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Braemar Village, Clunie Bank Road, Clunie Bank

A Category C Listed Building in Aboyne, Upper Deeside and Donside, Aberdeenshire

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Latitude: 57.0051 / 57°0'18"N

Longitude: -3.4001 / 3°24'0"W

OS Eastings: 315056

OS Northings: 791313

OS Grid: NO150913

Mapcode National: GBR W0.DQ53

Mapcode Global: WH6MG.R624

Entry Name: Braemar Village, Clunie Bank Road, Clunie Bank

Listing Date: 25 November 1980

Category: C

Source: Historic Scotland

Source ID: 337807

Historic Scotland Designation Reference: LB6274

Building Class: Cultural

Location: Crathie and Braemar

County: Aberdeenshire

Electoral Ward: Aboyne, Upper Deeside and Donside

Parish: Crathie And Braemar

Traditional County: Aberdeenshire

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Early 19th century, altered and extended later 19th century. Single storey and attic, T-plan house. Squared and coursed rubble. Symmetrical E (principal) elevation comprising very advanced gable front with two windows to ground floor and Venetian window above, flanking recessed single bays to either side. Doors to re-entrant angles with rectangular traceried fan lights. Tripartite wallhead dormers.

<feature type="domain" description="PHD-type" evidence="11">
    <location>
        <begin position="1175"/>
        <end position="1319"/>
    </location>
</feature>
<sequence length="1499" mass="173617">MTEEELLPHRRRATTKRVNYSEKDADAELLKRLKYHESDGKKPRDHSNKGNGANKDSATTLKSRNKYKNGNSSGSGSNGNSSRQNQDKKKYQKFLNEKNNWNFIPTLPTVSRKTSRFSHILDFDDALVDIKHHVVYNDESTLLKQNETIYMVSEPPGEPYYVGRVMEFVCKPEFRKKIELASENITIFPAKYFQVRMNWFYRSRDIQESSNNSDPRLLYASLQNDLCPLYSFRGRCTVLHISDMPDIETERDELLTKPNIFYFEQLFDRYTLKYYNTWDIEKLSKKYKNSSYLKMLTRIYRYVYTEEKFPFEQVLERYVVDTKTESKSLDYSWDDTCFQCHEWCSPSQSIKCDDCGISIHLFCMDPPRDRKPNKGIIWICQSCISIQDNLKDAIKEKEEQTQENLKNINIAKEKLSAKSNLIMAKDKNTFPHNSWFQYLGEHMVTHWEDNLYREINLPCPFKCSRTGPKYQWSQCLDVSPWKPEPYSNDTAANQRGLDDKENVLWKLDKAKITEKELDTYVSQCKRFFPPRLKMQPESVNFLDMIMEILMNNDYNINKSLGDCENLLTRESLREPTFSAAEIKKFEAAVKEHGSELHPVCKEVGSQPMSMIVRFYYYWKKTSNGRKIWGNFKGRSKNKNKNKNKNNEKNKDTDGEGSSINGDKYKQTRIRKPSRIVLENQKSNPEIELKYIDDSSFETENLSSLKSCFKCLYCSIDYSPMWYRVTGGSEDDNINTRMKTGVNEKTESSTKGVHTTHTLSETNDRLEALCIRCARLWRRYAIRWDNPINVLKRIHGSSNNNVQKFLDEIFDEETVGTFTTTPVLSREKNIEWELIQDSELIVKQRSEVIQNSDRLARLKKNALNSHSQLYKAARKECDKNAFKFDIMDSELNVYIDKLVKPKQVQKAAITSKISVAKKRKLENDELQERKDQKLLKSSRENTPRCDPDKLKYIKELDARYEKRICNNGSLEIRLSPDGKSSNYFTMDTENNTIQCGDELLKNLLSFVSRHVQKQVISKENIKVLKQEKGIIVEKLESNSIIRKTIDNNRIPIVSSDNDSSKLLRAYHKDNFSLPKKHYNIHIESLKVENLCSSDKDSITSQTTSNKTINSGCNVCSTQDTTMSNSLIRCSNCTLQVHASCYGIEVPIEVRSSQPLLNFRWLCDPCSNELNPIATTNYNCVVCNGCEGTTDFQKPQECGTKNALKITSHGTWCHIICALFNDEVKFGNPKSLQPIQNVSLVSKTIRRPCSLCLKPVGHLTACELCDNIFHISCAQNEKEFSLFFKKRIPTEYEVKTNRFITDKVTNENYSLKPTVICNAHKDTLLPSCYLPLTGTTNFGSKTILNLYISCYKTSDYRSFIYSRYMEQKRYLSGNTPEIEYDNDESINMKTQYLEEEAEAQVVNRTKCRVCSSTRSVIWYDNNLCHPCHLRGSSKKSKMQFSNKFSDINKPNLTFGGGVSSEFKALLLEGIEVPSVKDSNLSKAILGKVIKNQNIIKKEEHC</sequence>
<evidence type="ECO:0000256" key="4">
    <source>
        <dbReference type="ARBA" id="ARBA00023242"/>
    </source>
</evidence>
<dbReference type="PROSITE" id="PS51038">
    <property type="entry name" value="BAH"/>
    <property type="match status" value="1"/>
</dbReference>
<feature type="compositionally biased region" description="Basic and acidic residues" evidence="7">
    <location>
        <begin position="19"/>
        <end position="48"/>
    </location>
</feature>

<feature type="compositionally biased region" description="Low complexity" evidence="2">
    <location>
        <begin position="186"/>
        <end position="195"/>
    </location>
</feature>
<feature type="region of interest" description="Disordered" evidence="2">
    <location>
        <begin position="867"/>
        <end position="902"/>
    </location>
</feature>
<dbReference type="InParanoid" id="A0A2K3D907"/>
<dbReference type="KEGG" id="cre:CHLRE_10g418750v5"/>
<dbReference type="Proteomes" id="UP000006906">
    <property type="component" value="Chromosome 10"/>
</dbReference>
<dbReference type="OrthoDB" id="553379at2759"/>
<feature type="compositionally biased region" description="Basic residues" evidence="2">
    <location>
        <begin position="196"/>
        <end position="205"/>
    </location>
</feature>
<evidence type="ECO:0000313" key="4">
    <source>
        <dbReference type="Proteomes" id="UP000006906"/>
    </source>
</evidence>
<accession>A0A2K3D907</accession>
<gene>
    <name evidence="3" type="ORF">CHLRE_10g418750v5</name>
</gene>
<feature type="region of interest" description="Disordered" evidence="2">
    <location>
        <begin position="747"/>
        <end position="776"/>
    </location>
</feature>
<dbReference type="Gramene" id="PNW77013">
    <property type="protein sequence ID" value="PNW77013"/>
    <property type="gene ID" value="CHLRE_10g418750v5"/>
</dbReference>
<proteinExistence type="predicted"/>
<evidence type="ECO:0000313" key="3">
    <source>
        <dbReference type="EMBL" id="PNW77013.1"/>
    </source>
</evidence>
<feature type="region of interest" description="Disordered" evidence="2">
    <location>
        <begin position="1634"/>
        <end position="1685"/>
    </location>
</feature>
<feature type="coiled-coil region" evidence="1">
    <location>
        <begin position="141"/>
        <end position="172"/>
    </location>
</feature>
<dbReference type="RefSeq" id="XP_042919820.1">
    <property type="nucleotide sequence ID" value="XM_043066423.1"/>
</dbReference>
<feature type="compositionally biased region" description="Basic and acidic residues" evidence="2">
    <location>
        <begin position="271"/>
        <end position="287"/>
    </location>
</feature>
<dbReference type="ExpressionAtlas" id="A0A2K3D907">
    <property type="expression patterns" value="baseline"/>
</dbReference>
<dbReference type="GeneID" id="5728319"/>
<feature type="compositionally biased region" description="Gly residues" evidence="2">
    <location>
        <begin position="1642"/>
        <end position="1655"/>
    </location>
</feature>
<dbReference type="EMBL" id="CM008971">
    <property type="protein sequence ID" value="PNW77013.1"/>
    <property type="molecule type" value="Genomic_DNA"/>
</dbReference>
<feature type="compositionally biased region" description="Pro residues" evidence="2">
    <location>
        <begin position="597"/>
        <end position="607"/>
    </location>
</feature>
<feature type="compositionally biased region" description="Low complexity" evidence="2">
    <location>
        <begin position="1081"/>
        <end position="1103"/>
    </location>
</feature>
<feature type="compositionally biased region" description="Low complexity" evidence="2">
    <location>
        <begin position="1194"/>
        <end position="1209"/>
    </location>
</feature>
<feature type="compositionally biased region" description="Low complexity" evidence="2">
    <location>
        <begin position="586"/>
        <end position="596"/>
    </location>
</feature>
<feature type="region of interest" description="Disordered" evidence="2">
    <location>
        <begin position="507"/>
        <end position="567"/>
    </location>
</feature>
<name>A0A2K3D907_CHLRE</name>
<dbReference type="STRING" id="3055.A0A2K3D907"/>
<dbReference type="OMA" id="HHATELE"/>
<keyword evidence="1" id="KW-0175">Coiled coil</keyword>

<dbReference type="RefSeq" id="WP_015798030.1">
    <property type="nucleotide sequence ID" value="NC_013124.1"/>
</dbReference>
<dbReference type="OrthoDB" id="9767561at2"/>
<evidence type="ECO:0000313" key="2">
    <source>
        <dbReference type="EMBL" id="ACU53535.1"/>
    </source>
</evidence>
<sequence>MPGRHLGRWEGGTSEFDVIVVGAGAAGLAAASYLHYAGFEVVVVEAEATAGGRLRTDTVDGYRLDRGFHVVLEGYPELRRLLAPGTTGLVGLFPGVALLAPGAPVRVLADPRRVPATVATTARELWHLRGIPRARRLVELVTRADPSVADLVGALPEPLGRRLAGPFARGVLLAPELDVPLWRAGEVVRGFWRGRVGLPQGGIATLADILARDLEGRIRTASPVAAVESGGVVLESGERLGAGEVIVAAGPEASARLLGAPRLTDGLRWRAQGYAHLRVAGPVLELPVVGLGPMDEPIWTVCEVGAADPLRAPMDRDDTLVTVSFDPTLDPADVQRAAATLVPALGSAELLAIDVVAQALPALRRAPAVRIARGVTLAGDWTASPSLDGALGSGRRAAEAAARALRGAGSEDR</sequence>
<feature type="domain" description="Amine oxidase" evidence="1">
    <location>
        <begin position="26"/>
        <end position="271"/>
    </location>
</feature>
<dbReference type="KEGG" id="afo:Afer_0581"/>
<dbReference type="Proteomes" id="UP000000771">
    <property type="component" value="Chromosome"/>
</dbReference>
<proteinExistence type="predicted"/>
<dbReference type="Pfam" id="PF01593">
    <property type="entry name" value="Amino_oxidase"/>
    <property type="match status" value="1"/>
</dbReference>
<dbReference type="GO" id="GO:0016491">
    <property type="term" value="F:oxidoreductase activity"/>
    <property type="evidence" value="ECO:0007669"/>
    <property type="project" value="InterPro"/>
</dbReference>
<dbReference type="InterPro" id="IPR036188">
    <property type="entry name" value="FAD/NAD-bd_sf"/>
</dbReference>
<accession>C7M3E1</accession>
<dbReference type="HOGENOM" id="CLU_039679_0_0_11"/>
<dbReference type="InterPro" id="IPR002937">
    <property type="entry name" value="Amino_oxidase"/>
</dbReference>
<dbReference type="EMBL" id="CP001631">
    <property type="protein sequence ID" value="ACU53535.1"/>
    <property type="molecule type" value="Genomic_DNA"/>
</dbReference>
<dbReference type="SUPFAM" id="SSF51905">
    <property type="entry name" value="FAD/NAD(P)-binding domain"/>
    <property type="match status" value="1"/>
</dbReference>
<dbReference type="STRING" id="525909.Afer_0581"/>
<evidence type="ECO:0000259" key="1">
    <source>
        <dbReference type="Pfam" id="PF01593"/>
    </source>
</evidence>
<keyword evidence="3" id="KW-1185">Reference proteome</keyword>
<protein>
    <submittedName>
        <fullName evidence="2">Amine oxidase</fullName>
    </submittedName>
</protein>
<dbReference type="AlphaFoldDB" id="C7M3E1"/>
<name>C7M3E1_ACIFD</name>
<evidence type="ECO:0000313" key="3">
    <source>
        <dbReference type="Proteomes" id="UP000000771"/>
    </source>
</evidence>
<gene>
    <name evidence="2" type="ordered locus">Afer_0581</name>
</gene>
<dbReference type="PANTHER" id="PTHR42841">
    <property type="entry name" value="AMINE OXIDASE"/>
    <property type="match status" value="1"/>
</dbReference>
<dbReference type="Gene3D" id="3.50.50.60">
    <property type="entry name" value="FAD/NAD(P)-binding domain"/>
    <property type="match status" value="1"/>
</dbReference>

Predominantly 12-pane timber sash and case windows, 9-pane tripartite dormers with side lights. Grey slate. Battered stack with cavetto cornice and straight skews to E elevation, original coped gable stacks to N and S.

INTERIOR: admission not possible at time of visit (November 2005).

Statement of Interest

Clunie Bank is one of the larger houses in Braemar is notable for its use of classical detailing. It has the only example of a Venetian window in the village. Constructed using traditional local materials, particularly granite but also slate and timber, Clunie Bank retains its external appearance without significant alteration, and the footprint of the building remains unchanged since the 2nd Edition OS.

According to a former owner Clunie Bank was built by her great-uncle, Mr Stewart, in the early 19th century. This Mr Stewart was also the father of James Stewart, a Catholic Priest of the parish of Braemar, who lived in the house in the later nineteenth century.

Change of category from B to C(S), (2006).

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